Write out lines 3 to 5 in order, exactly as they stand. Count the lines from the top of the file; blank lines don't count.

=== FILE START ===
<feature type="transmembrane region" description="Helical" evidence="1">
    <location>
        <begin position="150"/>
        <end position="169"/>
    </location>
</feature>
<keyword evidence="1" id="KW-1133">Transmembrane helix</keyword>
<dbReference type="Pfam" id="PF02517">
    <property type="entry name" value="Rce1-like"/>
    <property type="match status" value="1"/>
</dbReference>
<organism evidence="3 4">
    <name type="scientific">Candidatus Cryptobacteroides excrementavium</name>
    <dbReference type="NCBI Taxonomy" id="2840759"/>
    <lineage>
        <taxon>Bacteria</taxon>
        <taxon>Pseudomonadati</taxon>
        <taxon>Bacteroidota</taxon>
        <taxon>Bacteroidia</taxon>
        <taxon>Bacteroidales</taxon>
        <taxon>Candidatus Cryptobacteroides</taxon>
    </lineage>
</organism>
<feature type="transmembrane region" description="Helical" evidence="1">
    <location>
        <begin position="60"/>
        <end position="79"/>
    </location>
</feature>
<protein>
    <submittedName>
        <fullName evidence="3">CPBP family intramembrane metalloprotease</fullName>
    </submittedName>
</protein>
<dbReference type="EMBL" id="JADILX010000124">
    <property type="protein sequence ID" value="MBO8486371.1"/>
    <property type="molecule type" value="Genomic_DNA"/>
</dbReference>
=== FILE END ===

        <begin position="150"/>
        <end position="169"/>
    </location>